These genes can be transferred to humans and affect our health. A 2010 story in Science Daily noted one growing impact on human health:
Genes that make bacteria resistant to antibiotics can be transferred between humans and other animals, say researchers writing in this month’s issue of the Journal of Medical Microbiology. The findings will help health experts to assess how using antibiotics in food-producing animals can affect the treatment of common human infections.
Scientists from the Carol Yu Centre for Infection at the University of Hong Kong examined Escherichia coli bacteria responsible for causing human urinary tract infections (UTIs) and bacteria in faecal samples from humans and food-producing animals. They found an identical gene for antibiotic resistance was present in all the samples in similar proportions and locations, suggesting that the gene is likely to be transferred between bacteria residing in different hosts.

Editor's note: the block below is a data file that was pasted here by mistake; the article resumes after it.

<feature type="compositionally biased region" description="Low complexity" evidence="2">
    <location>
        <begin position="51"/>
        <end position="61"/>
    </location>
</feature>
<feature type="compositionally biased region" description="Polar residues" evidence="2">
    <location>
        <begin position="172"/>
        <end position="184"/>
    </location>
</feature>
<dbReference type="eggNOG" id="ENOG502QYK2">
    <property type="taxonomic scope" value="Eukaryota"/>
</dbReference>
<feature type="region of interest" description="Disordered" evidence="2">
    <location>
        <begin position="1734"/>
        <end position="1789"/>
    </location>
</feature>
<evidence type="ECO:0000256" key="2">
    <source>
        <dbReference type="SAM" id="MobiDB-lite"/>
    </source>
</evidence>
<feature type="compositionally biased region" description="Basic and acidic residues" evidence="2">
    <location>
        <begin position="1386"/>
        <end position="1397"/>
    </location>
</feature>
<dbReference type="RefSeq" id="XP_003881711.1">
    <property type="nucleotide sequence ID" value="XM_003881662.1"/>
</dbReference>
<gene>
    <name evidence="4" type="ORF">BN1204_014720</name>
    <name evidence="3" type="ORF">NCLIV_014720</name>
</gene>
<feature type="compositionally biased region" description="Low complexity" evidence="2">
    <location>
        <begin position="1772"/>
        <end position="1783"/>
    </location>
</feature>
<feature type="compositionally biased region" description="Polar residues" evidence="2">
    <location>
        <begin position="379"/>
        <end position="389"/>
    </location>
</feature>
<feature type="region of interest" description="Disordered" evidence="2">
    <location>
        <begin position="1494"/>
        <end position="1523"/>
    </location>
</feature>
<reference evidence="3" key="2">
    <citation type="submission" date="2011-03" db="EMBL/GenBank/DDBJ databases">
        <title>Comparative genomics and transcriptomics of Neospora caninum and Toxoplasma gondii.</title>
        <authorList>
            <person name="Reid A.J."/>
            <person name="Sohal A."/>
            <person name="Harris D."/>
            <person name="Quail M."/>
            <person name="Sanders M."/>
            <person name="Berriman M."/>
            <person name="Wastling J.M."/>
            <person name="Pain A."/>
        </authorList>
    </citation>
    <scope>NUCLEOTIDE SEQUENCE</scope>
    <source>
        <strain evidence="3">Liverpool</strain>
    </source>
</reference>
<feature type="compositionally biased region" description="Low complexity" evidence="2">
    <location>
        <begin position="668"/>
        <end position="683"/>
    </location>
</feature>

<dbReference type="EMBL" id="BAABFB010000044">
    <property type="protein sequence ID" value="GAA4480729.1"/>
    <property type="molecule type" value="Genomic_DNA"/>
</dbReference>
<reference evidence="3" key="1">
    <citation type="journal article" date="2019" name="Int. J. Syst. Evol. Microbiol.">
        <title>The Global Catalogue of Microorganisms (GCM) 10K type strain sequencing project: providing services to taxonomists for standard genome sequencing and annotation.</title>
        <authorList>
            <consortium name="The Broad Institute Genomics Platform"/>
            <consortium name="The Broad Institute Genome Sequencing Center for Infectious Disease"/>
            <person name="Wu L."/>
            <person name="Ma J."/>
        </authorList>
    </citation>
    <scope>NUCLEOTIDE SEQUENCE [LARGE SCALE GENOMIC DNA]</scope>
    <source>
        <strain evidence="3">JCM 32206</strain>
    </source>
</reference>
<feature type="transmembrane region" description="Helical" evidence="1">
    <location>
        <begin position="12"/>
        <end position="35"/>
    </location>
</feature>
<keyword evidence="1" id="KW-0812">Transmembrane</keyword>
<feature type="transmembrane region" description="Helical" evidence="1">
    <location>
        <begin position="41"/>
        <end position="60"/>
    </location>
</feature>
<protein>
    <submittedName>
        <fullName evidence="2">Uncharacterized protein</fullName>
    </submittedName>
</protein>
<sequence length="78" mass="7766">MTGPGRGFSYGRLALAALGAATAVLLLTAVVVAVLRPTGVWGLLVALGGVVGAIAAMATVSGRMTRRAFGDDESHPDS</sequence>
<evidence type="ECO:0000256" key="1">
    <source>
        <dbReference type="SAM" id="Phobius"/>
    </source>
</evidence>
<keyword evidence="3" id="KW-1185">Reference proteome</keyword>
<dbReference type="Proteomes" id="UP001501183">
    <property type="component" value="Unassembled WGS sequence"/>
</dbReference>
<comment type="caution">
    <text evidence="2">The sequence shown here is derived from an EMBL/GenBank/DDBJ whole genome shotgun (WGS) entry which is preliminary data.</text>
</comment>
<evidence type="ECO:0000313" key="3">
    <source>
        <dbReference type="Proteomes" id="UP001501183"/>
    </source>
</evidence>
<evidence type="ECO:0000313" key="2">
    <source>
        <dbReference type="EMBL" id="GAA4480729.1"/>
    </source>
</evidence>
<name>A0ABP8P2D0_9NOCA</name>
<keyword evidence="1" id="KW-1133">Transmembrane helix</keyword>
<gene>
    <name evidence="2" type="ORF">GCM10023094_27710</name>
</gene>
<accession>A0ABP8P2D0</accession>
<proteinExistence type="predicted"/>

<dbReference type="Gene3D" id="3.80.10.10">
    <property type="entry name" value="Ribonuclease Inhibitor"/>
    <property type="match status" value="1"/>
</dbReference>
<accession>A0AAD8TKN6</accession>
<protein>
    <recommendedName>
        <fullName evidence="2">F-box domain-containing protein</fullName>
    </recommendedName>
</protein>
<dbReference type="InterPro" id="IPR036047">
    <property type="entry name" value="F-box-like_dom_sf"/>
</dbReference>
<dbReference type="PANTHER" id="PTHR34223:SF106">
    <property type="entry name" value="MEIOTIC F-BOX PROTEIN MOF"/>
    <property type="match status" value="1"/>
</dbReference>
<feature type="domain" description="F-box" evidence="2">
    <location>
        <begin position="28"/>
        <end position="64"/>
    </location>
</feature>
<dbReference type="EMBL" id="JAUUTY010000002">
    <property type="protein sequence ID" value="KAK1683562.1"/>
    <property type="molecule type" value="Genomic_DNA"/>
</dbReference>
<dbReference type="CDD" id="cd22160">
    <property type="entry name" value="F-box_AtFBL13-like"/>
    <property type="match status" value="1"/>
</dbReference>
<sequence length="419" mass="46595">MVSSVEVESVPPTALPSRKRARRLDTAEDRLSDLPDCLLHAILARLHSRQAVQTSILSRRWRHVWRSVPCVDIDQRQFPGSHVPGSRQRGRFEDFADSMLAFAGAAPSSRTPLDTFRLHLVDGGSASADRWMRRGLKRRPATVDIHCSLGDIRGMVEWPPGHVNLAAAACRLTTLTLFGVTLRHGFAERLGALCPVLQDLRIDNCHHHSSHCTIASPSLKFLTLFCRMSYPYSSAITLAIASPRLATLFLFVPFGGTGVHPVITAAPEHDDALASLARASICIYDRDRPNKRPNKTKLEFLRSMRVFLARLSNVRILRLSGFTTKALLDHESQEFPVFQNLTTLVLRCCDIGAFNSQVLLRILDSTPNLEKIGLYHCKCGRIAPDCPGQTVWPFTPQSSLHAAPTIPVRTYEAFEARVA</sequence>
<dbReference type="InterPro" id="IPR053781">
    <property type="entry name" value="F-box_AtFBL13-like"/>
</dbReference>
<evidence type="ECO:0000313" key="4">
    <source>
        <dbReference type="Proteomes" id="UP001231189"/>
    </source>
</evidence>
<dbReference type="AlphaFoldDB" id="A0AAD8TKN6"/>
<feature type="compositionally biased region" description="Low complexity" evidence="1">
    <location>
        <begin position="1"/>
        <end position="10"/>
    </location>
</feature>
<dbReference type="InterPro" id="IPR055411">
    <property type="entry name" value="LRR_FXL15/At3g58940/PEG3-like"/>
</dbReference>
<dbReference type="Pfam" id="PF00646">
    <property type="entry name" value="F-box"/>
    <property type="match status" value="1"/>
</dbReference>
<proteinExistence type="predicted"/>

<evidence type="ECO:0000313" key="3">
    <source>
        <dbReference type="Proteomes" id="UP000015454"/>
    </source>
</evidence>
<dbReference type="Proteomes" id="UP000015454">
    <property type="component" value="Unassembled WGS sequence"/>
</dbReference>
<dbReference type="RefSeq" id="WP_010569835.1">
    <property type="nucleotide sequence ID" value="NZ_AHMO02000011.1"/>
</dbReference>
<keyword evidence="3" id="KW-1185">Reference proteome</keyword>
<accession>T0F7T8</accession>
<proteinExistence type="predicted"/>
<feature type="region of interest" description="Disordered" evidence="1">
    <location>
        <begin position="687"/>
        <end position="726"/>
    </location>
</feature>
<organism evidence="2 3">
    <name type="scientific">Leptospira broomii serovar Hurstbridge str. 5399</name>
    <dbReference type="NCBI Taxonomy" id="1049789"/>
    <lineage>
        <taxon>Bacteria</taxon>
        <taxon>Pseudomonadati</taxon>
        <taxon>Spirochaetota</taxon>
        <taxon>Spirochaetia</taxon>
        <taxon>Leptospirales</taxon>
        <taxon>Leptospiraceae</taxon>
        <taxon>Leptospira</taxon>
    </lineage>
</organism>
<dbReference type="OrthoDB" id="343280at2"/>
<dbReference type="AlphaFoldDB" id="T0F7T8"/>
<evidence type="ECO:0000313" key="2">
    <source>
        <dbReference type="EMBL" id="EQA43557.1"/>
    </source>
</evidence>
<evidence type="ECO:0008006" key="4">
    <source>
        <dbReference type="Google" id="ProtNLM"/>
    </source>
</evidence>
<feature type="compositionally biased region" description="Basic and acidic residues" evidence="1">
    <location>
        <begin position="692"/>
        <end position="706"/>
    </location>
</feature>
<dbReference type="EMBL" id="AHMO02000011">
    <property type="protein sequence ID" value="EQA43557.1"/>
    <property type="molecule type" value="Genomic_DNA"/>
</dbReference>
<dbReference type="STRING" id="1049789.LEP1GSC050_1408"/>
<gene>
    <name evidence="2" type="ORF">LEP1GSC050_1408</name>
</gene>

The gene, called aacC2, encodes resistance to a commonly-used antibiotic gentamicin and was found in approximately 80% of human and animal samples. What is more, this gene was found on sections of DNA that are known to swap between different bacterial populations. Both these factors, combined with the identical gene sequences led the researchers to suggest that aacC2 can transfer between separate populations of bacteria that colonise different species.
E. coli is responsible for 75-95% of human urinary tract infections. Surveys in recent years have shown that antibiotic resistance in this bacterium is increasing, making infections increasingly difficult to treat.
This seems to be a bigger problem for women than for men, according to this 2010 story:
Chicken sold in supermarkets, restaurants and other outlets may place young women at risk of urinary tract infections (UTI), McGill researcher Amee Manges has discovered. Samples taken in the Montreal area between 2005 and 2007, in collaboration with the Public Health Agency of Canada and the University of Guelph, provide strong new evidence that E. coli (Escherichia coli) bacteria originating from these food sources can cause common urinary tract infections.
As Greatist notes in this piece, the use of antibiotics in livestock is increasing rapidly: